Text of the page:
Ram Saraswat, D.Optom

Optometrist, Dr. Shroff Charity Eye Hospital, New Delhi, India


Playing sports is a great way to improve your health and fitness, and sports have a great impact on a person’s daily life and in making us mentally and physically fit. In this busy and hectic life, help to increase quality of sleep, muscle training, making you happier and keeping you strong, but have you ever thought that sports may not be good for your ocular health, there are so many advantages on our health but there are also some disadvantages for ocular health(1), there are some ocular disorders which are related to physical activities.

The patient with pigment dispersion syndrome and pigmentary glaucoma may need to avoid some physical activities like jogging(2), running causes unnecessary head movements and jumping, climbing and the activities which required your head movements all are contraindicated, because  of head movement the posterior part of iris rub with zonules and because of rubbing, the iris starts losing its  pigments  which then comes in the anterior chamber through the pupil, and start blocking the trabecular meshwork (which is net like structure). The Trabecular Meshwork facilitates the aqueous (liquid in our eyes) to be drained from the eyes to maintain the normal pressure in eyes however when it’s block so aqueous can’t passing through it and the pressure will increase and start converting into Pigmentary glaucoma. (3)

These restrictions are not only in glaucoma, but there are also many other diseases in which physical activities are contraindicated (4) such as in Marfan syndrome. The upward lens subluxation is a characteristic feature of Marfan syndrome and a contraindication to practising combat sports. Patients should avoid weight training or gym exercises with heavy loads.

Patients with lattice degenerations in the peripheral retina, and after surgical treatment of retinal detachment using the method of scleral buckling, should avoid abrupt head movements. The reason is that vibrations of the vitreous body may cause retinal detachment. After cataract surgery physical activities are contraindicated. In cataract surgery the ciliary zonule is undamaged and the IOL is placed inside the capsular bag, physical exercise and participation in sports should be restricted during the early postoperative period because at this period the postoperative wounds may not yet be completely closed and Under compression, they may easily open, leading to intraocular infection. Consequently, physical activity is not recommended during this period.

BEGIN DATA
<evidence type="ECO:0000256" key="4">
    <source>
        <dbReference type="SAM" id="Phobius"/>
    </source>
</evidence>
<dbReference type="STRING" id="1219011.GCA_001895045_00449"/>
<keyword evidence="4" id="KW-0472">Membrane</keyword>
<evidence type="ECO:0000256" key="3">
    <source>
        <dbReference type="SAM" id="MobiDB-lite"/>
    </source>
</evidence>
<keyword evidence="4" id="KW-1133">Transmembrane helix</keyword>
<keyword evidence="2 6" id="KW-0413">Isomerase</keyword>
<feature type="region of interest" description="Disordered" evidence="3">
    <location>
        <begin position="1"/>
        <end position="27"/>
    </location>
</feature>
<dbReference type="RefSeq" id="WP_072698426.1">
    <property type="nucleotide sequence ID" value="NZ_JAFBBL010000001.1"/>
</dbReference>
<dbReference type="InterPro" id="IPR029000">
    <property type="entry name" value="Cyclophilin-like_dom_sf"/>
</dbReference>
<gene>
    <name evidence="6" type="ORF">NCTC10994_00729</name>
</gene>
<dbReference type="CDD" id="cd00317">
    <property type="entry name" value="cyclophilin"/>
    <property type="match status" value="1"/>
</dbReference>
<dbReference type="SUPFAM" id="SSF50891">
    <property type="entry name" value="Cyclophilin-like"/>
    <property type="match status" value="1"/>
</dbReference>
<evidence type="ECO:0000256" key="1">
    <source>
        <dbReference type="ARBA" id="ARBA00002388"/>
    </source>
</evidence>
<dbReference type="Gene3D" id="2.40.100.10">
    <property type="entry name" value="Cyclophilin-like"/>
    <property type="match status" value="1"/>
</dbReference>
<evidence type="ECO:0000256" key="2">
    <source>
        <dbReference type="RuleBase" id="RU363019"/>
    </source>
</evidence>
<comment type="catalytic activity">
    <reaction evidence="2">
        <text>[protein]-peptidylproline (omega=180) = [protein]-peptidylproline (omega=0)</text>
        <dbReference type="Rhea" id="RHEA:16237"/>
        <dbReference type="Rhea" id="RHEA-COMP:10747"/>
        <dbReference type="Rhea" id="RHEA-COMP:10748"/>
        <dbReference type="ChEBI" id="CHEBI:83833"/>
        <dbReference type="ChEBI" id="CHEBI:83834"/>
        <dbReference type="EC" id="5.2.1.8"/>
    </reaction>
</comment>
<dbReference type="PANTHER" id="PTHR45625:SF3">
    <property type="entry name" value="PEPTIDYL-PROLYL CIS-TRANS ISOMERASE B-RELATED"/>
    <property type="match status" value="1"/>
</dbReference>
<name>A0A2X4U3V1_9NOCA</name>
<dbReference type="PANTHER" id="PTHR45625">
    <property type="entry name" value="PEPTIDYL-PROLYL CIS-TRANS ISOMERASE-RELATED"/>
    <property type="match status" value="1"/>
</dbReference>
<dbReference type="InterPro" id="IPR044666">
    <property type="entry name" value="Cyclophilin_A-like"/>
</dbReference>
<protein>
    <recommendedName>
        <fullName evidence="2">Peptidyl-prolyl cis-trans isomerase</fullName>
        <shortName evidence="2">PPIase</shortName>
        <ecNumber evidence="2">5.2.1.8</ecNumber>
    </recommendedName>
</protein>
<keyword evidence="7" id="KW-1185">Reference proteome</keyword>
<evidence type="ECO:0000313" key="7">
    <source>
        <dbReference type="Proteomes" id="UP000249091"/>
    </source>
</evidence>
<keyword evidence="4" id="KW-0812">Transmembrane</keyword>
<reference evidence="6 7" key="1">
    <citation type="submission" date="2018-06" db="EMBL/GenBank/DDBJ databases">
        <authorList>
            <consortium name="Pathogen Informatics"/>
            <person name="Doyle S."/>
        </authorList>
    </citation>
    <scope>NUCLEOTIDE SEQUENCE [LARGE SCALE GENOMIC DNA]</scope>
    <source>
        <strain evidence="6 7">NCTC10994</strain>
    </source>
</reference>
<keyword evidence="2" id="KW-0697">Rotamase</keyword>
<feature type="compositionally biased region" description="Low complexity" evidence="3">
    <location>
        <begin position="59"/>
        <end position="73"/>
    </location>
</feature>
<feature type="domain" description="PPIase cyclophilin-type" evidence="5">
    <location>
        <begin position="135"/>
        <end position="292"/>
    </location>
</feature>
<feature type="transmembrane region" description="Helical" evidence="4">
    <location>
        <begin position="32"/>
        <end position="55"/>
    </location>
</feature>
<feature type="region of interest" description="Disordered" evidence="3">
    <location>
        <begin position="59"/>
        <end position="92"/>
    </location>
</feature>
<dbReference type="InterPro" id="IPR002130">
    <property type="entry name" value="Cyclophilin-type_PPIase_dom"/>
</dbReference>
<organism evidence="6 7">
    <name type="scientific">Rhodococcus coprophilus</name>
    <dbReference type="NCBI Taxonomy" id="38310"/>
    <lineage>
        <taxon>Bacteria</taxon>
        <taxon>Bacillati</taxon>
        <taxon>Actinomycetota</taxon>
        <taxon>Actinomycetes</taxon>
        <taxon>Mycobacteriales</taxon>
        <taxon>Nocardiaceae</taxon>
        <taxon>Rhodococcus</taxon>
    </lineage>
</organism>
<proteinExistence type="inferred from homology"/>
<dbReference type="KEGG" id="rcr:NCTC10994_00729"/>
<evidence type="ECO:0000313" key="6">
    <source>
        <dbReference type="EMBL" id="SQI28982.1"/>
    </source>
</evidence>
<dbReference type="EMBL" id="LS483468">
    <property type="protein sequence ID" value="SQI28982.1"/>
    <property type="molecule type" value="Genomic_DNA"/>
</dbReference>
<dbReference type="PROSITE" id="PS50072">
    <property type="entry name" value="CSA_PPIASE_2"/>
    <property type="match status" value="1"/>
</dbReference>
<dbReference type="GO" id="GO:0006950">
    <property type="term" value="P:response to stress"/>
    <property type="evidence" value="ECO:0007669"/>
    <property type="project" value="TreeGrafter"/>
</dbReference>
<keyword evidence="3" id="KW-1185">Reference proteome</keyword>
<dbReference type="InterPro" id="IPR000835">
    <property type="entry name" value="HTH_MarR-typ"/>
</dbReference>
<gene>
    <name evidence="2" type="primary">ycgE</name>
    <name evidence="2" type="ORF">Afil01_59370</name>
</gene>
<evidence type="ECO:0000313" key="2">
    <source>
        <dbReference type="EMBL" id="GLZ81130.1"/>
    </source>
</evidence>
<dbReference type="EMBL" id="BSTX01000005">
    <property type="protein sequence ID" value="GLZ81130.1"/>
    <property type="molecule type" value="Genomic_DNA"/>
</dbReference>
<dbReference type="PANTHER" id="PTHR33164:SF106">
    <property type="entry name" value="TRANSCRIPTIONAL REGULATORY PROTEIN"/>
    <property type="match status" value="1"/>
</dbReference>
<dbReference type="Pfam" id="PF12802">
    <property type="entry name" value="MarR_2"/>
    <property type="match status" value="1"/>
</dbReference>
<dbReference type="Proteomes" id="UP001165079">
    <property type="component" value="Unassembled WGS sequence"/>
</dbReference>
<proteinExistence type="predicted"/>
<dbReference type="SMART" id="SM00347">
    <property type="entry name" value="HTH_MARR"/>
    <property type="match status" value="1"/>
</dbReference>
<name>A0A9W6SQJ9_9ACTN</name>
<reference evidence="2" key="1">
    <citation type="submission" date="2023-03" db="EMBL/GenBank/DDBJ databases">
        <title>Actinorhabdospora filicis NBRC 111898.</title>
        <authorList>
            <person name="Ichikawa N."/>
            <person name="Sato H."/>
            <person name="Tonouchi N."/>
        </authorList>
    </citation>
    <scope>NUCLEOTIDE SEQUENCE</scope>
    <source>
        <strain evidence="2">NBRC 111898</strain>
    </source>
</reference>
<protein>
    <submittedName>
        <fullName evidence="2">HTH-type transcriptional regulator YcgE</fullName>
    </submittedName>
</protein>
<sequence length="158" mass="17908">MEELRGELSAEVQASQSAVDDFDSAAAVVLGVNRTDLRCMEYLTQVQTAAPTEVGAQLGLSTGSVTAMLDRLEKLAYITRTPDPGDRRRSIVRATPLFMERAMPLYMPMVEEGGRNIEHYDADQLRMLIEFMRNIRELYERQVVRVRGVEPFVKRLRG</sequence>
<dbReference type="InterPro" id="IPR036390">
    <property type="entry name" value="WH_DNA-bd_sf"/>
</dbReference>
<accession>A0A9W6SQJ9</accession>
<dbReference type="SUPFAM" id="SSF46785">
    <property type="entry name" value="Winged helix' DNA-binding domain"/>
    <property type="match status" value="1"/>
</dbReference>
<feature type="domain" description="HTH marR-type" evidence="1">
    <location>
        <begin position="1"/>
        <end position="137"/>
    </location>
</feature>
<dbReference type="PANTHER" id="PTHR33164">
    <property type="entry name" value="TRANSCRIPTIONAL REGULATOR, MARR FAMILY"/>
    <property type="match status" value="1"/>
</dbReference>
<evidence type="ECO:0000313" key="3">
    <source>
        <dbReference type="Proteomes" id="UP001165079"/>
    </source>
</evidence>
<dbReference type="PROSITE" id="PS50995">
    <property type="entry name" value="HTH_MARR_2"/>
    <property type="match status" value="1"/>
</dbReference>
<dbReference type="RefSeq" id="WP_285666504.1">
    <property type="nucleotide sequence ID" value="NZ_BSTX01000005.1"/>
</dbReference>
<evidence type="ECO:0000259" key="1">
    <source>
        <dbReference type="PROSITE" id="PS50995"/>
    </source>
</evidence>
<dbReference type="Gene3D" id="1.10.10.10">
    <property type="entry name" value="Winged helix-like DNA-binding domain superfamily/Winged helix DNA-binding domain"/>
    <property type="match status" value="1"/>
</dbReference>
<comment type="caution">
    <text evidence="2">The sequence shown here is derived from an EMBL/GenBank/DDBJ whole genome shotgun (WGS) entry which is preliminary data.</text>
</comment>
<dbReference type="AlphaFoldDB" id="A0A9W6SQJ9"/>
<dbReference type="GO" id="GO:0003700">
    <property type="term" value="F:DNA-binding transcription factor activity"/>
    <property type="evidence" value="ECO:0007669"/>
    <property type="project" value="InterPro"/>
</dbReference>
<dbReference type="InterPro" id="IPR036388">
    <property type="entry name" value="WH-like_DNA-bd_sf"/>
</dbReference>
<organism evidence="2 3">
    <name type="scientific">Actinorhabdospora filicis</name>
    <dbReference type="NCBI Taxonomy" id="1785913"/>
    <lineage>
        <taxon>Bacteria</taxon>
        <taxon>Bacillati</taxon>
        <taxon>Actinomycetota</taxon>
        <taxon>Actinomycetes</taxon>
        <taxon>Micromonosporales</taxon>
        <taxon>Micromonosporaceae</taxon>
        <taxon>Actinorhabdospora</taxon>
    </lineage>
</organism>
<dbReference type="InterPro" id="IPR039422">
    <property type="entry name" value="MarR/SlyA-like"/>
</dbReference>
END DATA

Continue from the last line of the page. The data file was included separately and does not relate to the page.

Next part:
In conclusion, while sports provide numerous physical and mental benefits, it is essential to recognise and address the potential downsides they can have on ocular health, so when you have any eye related or any systemic problem you must consult with your doctor for which exercise or physical activities you should avoid, to make your body as well as ocular health better.



  1. SzalińskI M, Pupka A, Misiuk-Hojło M. Ophthalmic contraindications to sports. Klinika Oczna/Acta Ophthalmologica Polonica. 2021;123(1):14-7.
  2. Haynes WL, Johnson AT, Alward WL. Effects of jogging exercise on patients with the pigmentary dispersion syndrome and pigmentary glaucoma. Ophthalmology. 1992 Jul 1;99(7):1096-103.
  3. Niyadurupola N, Broadway DC. Pigment dispersion syndrome and pigmentary glaucoma–a major review. Clinical & experimental ophthalmology. 2008 Dec;36(9):868-82.
  4. Daniel porter. ( aug 2022).when to resume exercise after an eye surgery or injury. american academy of ophthalmology. https://www.aao.org/eye-health/tips-prevention/resume-exercise-sports-after-eye-surgery-injury